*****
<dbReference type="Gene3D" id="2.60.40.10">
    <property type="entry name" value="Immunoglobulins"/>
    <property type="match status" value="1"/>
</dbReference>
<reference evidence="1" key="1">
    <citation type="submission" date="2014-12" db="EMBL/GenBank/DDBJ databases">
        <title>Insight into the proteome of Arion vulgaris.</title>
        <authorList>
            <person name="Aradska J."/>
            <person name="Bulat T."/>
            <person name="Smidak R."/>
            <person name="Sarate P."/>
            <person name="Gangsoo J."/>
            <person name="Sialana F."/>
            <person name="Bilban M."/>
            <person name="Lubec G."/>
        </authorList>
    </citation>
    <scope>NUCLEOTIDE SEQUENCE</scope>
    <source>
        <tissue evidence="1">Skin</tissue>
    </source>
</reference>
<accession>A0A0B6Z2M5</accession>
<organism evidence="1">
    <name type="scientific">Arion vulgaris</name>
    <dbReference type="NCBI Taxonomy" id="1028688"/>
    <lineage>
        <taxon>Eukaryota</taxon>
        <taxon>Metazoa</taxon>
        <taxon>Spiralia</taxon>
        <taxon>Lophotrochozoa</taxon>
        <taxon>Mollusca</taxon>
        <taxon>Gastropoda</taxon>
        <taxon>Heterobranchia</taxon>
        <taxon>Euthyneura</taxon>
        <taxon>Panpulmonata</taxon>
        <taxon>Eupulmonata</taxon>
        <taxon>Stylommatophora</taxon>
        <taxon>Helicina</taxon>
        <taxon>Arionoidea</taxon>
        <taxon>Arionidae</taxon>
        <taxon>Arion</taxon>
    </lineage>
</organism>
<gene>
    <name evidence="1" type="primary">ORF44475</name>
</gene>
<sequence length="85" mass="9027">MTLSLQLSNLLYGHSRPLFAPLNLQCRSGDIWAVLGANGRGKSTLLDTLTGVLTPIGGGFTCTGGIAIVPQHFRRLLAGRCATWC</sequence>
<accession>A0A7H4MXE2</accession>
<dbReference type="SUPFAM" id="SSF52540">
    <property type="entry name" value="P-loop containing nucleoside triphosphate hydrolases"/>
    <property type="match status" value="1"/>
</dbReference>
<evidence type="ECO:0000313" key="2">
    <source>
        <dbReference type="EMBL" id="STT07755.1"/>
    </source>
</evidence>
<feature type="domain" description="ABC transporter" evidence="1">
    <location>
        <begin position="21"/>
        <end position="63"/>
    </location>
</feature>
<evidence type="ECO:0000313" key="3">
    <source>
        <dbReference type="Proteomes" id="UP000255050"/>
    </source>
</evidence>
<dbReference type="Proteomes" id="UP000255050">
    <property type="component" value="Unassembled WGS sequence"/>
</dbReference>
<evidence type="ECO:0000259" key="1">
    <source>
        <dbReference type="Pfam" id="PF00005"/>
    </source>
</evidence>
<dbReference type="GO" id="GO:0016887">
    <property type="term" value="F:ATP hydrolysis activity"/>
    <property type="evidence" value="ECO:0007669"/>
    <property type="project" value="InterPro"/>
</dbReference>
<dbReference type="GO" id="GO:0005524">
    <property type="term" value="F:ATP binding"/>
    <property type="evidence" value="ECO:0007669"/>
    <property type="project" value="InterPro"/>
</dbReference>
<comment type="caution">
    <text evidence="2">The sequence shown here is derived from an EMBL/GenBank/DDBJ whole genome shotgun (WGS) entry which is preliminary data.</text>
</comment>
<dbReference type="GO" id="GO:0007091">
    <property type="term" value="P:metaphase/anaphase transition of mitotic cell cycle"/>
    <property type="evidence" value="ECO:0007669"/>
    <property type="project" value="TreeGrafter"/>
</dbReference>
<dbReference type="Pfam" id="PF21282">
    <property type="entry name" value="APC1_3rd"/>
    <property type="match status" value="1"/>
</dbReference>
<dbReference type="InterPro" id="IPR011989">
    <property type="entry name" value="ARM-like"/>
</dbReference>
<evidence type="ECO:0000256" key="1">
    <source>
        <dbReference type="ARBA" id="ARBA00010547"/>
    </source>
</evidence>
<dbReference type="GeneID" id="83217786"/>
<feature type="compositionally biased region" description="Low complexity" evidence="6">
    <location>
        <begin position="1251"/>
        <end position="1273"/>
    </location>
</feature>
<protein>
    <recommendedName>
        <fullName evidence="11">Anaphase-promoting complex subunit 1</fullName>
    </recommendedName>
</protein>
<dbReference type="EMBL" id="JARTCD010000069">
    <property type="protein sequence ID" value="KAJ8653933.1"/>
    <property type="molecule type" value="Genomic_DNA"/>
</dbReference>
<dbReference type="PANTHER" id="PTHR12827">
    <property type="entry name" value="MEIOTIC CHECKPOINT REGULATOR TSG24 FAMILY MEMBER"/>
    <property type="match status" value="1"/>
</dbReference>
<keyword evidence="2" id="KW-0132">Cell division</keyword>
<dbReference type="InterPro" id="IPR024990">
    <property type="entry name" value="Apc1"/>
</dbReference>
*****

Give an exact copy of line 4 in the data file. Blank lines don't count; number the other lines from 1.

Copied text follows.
</dbReference>